Despite an unproven academic press release touting her “highly acclaimed paintings,” Kleefeld is an undistinguished visual artist in the field. His biography does not reflect any active participation in the broader cultural discourse of art. (Shows at an expensive resort and spa don’t count.) Kleefeld might have prominence in the inspirational self-help or New Age industry – “The Alchemy of Possibilities: Reinventing Your Personal Mythology,” “ Climates of the Mind: Poems and Philosophical Aphorisms” and “Soul Seeds: Revelations and Drawings” are among his minor press titles – but his artistic contribution is virtually nil.
A 2007 painting shows a melting blue female form flattened against a splattered dark brown plane, her head framed by a gold crown. The title is “The Departure of Laura Huxley”. I can’t say if the widow of writer Aldous Huxley, a well-known self-help author and friend of the painter, came out at 96 riding a puff of LSD, as she reported her husband had done before. she. But Kleefeld’s murky illustration of Huxley’s disappearance suggests it’s possible.
The 2010 painting hanging next to it, titled “One Another”, is itself a composition of nesting dolls. The profile heads inserted inside the profile heads are clumsy adaptations of Picasso 70 or 80 years ago. Matryoshka by Marie-Thérèse Walter illustrates human interconnection or, perhaps, the plurality of personalities.
A 1993 drawing titled “Living Space” is an indoor-outdoor overhead view of a table, some potted plants, some candlesticks, and two women in profile, all rendered in wispy lines. The label says this greeting card-quality doodle is made with pastels and colored pens on “imported paper,” which may mean the sheet floated from an astral plane.
A CSULB professor, who spoke on condition of anonymity given the sensitivity of the issue, said of the exhibit: “If this was a candidate student’s portfolio, it wouldn’t be admitted to the program. The university’s admired art school has approximately 2,000 students in graduate and undergraduate programs and a faculty of over 30.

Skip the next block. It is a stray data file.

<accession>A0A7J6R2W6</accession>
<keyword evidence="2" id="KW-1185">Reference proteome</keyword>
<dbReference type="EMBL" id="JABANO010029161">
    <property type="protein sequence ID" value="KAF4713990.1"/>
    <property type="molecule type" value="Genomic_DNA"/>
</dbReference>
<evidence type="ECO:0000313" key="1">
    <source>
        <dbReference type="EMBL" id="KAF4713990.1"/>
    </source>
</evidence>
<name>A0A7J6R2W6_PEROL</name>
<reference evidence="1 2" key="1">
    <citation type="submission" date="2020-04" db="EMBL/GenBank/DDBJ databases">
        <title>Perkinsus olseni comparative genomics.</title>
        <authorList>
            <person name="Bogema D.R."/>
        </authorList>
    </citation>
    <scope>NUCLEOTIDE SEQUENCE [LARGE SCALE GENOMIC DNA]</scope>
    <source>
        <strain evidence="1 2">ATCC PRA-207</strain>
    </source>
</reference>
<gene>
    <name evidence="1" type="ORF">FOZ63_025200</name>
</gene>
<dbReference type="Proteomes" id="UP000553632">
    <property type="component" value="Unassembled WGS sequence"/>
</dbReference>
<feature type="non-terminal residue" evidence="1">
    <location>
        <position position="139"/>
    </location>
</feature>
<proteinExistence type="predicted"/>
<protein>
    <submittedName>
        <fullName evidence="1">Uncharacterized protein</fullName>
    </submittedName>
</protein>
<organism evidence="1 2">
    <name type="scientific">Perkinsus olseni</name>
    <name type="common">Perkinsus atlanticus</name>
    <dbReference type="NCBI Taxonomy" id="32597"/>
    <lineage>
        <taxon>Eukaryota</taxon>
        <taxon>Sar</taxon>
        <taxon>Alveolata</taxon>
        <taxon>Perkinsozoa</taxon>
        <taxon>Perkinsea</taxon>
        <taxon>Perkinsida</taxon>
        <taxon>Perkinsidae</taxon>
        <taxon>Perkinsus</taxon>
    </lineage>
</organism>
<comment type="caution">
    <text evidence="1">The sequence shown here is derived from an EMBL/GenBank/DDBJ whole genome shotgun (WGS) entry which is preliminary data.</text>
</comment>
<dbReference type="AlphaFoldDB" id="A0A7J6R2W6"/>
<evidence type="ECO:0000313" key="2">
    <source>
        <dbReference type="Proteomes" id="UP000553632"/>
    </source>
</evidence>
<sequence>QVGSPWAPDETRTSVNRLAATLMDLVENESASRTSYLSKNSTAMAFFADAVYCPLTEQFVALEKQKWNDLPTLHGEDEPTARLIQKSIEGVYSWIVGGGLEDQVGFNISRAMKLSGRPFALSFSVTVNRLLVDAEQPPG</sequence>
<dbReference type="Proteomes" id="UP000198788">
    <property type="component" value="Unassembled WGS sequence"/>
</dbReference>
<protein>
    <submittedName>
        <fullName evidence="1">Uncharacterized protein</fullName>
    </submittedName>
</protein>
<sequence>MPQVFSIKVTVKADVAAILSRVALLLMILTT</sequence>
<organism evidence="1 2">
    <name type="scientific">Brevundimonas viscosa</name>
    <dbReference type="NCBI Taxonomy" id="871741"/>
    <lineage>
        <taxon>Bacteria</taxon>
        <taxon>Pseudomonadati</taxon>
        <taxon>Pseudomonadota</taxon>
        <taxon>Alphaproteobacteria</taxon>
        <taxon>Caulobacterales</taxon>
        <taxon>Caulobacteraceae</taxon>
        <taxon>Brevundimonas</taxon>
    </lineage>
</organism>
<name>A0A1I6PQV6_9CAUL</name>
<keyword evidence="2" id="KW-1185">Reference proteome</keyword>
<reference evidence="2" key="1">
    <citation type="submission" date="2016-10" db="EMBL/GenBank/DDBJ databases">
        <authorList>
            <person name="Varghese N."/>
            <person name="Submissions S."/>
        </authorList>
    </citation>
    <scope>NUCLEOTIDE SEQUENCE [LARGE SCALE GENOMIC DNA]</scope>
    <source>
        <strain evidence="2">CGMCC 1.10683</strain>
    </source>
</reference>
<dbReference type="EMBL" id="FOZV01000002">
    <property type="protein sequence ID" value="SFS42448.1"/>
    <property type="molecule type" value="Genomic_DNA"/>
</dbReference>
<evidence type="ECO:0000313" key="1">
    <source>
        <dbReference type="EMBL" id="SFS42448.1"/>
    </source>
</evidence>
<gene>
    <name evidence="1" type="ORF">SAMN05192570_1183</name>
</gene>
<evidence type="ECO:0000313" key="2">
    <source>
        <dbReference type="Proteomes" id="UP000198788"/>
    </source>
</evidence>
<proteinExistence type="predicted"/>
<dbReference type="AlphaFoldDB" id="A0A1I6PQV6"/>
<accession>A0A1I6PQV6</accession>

In the early 1960s, Kleefeld’s late father was a major cultural benefactor in Los Angeles. If S. Mark Taper’s name means anything to you, it’s because his donations helped build the Music Center, where a theater is named after him, as well as the recently demolished Los Angeles County. Art Museum. Adjusted for inflation, these two donations would now total more than $22 million.
Taper’s philanthropy was not born out of any known passion for theater, music, or art. The Polish-born British homebuilder and banker, who died aged 92 in 1994, immigrated to Southern California in the 1930s, and his existing wealth exploded as the region did after World War II . Taper came from a patrician generation who believed that, if one had the financial means, being a good citizen required collaborating with one’s peers to improve the quality of civic life – which he thankfully did.
Interest in the arts is evident in her two daughters. Kleefeld’s sister and late brother-in-law, Janice and Henri Lazarof, donated their impressive, very personal collection of 130 modern European paintings and sculptures to LACMA 15 years ago. The remarkable bequest included 20 paintings by Picasso, seven sculptures by Alberto Giacometti, two versions of Constantin Brancusi’s “Bird in Space” sculptures, and works by Georges Braque, Wassily Kandinsky, Paul Klee and many others. Whether or not sibling rivalry played a role in the CSULB’s subsequent donation, the difference in the relative importance of art is striking.